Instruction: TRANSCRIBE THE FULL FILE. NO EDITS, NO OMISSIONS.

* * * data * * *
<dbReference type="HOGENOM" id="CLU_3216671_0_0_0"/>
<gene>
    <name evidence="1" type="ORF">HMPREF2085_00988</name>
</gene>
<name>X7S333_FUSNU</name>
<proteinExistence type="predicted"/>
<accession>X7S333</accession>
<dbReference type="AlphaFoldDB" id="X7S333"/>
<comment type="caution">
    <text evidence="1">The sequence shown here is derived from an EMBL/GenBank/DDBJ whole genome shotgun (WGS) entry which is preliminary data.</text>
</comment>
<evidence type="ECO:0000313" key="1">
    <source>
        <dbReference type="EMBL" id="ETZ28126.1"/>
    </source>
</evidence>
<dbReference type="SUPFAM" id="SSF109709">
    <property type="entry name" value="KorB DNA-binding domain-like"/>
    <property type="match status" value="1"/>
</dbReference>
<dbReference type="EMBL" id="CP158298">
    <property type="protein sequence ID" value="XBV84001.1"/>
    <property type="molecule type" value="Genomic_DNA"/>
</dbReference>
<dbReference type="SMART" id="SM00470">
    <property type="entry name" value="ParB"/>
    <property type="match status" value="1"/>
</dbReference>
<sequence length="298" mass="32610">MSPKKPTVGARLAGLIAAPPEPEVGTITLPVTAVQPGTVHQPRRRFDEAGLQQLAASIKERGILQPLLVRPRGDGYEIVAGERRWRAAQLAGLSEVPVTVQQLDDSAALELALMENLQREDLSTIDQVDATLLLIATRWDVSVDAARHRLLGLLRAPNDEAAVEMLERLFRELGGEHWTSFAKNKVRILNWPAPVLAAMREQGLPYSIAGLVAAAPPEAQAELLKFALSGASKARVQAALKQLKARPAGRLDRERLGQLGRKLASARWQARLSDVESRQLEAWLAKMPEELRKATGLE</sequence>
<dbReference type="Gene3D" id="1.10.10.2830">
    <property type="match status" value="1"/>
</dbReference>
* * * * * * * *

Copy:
<dbReference type="HOGENOM" id="CLU_3216671_0_0_0"/>
<gene>
    <name evidence="1" type="ORF">HMPREF2085_00988</name>
</gene>
<name>X7S333_FUSNU</name>
<proteinExistence type="predicted"/>
<accession>X7S333</accession>
<dbReference type="AlphaFoldDB" id="X7S333"/>
<comment type="caution">
    <text evidence="1">The sequence shown here is derived from an EMBL/GenBank/DDBJ whole genome shotgun (WGS) entry which is preliminary data.</text>
</comment>
<evidence type="ECO:0000313" key="1">
    <source>
        <dbReference type="EMBL" id="ETZ28126.1"/>
    </source>
</evidence>
<dbReference type="SUPFAM" id="SSF109709">
    <property type="entry name" value="KorB DNA-binding domain-like"/>
    <property type="match status" value="1"/>
</dbReference>
<dbReference type="EMBL" id="CP158298">
    <property type="protein sequence ID" value="XBV84001.1"/>
    <property type="molecule type" value="Genomic_DNA"/>
</dbReference>
<dbReference type="SMART" id="SM00470">
    <property type="entry name" value="ParB"/>
    <property type="match status" value="1"/>
</dbReference>
<sequence length="298" mass="32610">MSPKKPTVGARLAGLIAAPPEPEVGTITLPVTAVQPGTVHQPRRRFDEAGLQQLAASIKERGILQPLLVRPRGDGYEIVAGERRWRAAQLAGLSEVPVTVQQLDDSAALELALMENLQREDLSTIDQVDATLLLIATRWDVSVDAARHRLLGLLRAPNDEAAVEMLERLFRELGGEHWTSFAKNKVRILNWPAPVLAAMREQGLPYSIAGLVAAAPPEAQAELLKFALSGASKARVQAALKQLKARPAGRLDRERLGQLGRKLASARWQARLSDVESRQLEAWLAKMPEELRKATGLE</sequence>
<dbReference type="Gene3D" id="1.10.10.2830">
    <property type="match status" value="1"/>
</dbReference>